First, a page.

He said, "Metaphor is a carrion bird that will peck at your eyes until you can no longer see anything for what it is. Uproot metaphor from your speech, making sure to get all the roots, and cast it into the fire. A metaphor is a hiding place where we try to keep our ignorance. Ignorance, however, should be shed, not kept. Molt, therefore, from ambiguity into clarity, leaving the old dead skin of metaphor to dry up and blow away."
"I don't know," I said. "Sometimes I think a metaphor is just a metaphor. It's okay. Everyone has seen a bird flapping furiously against the wind, getting nowhere. I'm seeing it right now, in you."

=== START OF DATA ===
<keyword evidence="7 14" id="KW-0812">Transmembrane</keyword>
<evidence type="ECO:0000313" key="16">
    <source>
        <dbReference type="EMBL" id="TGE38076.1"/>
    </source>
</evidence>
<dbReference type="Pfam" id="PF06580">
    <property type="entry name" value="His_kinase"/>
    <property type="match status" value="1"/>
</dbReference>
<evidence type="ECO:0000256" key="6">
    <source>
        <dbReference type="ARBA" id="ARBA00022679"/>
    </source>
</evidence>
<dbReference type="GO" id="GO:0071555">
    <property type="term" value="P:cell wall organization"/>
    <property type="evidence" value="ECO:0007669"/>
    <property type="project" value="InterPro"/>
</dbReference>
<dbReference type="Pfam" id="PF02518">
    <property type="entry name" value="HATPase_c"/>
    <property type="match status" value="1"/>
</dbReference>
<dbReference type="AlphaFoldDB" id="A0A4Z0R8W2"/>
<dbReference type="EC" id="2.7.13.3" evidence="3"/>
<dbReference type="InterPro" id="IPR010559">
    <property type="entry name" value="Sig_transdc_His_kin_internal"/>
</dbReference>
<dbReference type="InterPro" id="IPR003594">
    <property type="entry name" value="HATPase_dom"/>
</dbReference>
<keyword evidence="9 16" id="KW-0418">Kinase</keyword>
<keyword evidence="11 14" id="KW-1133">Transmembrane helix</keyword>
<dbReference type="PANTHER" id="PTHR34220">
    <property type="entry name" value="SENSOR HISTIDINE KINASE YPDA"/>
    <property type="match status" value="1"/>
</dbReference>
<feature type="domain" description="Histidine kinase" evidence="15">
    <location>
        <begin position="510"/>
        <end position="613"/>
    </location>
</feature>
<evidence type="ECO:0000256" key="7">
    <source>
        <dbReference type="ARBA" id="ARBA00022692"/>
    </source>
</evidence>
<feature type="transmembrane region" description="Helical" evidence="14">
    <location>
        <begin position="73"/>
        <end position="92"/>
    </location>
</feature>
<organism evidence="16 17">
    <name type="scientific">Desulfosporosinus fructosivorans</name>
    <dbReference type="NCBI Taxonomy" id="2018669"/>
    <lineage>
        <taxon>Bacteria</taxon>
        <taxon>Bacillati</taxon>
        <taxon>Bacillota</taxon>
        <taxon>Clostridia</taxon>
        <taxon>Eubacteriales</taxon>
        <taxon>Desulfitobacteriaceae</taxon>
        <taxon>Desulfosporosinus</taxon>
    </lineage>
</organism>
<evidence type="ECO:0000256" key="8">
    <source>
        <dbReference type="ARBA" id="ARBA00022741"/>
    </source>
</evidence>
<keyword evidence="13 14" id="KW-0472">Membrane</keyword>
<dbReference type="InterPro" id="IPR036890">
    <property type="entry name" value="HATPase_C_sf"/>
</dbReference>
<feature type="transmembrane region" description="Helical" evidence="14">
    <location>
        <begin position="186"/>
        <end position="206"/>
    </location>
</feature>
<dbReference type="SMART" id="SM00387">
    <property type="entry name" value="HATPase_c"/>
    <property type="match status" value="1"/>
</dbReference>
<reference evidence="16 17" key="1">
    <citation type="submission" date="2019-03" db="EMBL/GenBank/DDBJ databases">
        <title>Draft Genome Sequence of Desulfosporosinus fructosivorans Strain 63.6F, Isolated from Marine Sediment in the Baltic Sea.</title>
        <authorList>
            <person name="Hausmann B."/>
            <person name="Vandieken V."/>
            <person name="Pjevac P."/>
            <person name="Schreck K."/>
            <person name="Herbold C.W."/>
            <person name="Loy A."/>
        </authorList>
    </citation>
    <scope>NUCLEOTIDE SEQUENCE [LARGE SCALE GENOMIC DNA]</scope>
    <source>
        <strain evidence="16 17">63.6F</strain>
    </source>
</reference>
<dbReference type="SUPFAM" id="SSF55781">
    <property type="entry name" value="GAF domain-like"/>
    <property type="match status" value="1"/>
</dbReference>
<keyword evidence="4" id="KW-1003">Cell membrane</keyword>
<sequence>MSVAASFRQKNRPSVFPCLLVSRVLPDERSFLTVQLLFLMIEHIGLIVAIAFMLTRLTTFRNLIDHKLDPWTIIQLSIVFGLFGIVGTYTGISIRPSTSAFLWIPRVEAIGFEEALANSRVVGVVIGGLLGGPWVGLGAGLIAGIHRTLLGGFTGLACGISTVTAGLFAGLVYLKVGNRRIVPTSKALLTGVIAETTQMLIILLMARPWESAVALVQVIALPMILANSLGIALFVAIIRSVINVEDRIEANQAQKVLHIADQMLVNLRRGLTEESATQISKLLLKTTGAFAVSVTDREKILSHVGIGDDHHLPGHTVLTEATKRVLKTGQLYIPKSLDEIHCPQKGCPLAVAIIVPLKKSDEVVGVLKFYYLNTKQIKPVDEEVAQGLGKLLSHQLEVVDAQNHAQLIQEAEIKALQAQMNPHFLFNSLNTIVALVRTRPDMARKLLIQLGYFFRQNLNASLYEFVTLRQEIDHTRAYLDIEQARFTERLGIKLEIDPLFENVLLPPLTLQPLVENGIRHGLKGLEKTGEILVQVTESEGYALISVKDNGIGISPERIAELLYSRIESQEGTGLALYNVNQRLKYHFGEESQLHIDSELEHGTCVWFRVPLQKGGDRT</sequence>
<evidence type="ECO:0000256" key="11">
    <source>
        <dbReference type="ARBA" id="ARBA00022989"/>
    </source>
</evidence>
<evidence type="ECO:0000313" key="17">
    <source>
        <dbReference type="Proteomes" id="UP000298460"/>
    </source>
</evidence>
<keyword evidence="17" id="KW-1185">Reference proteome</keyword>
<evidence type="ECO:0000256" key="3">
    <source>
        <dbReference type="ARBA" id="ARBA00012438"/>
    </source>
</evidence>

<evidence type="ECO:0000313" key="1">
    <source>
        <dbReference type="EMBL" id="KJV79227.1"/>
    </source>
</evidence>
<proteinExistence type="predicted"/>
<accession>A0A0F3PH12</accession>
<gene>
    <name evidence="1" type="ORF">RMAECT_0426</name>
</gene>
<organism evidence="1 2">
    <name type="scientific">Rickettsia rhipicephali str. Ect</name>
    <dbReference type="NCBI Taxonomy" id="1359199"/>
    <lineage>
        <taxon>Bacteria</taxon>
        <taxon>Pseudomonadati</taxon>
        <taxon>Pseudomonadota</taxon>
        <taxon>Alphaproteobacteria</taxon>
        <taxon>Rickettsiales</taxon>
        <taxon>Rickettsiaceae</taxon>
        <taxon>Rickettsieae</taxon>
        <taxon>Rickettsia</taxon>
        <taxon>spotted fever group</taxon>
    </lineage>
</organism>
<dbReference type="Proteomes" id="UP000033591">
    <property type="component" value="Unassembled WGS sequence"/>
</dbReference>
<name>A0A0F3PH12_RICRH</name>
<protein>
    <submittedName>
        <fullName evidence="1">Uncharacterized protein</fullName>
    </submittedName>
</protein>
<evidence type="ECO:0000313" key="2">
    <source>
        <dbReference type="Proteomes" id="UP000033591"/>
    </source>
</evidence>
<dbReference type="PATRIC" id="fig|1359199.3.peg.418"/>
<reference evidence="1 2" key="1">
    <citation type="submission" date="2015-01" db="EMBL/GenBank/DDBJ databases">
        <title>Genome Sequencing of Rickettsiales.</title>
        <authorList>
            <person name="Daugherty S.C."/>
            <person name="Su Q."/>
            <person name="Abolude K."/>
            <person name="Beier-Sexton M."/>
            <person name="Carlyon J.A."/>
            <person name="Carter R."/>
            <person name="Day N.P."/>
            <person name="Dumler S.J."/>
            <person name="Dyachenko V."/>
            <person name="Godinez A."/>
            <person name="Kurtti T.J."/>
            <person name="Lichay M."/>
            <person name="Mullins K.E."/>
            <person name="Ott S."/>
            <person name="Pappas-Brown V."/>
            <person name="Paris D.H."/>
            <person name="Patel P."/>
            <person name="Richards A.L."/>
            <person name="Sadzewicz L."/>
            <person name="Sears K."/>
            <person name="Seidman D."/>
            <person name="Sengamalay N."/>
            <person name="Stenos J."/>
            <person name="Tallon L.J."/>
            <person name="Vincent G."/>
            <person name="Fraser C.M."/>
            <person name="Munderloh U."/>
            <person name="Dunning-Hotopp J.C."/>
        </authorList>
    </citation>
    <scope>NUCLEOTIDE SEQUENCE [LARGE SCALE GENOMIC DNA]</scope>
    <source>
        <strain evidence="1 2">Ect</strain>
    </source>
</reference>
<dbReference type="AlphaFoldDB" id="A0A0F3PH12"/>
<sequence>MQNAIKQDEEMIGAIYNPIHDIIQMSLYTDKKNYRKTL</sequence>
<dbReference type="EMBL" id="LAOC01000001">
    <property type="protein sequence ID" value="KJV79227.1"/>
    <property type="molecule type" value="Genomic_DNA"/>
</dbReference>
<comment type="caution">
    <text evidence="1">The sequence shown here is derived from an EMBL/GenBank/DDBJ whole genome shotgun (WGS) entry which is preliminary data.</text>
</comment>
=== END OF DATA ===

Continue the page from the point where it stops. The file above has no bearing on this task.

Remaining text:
That was all he could take. He got up, angrily, and stormed out. He had hoped for an abundant harvest, but his seed had found no purchase.
What I'm saying is that he felt as though he had an important principle to promote but, rather than accepting and appreciating it, I questioned its legitimacy. This was disappointing for him. I don't know. Maybe it's just me, but I just think that "he had hoped for an abundant harvest, but his seed had found no purchase" sounds better.
It was too bad that he left. I had hoped to share with him my recent rejection of personification. "Personification hates the living," I was going to say. "She wants to steal the vitality of the vital and give it to the dust of the earth. I'll not abide it!" I was going to add, dramatically. "I'm going to kill her!"
Hello, friends. I hope you're well. Tell me one thing you've recently learned.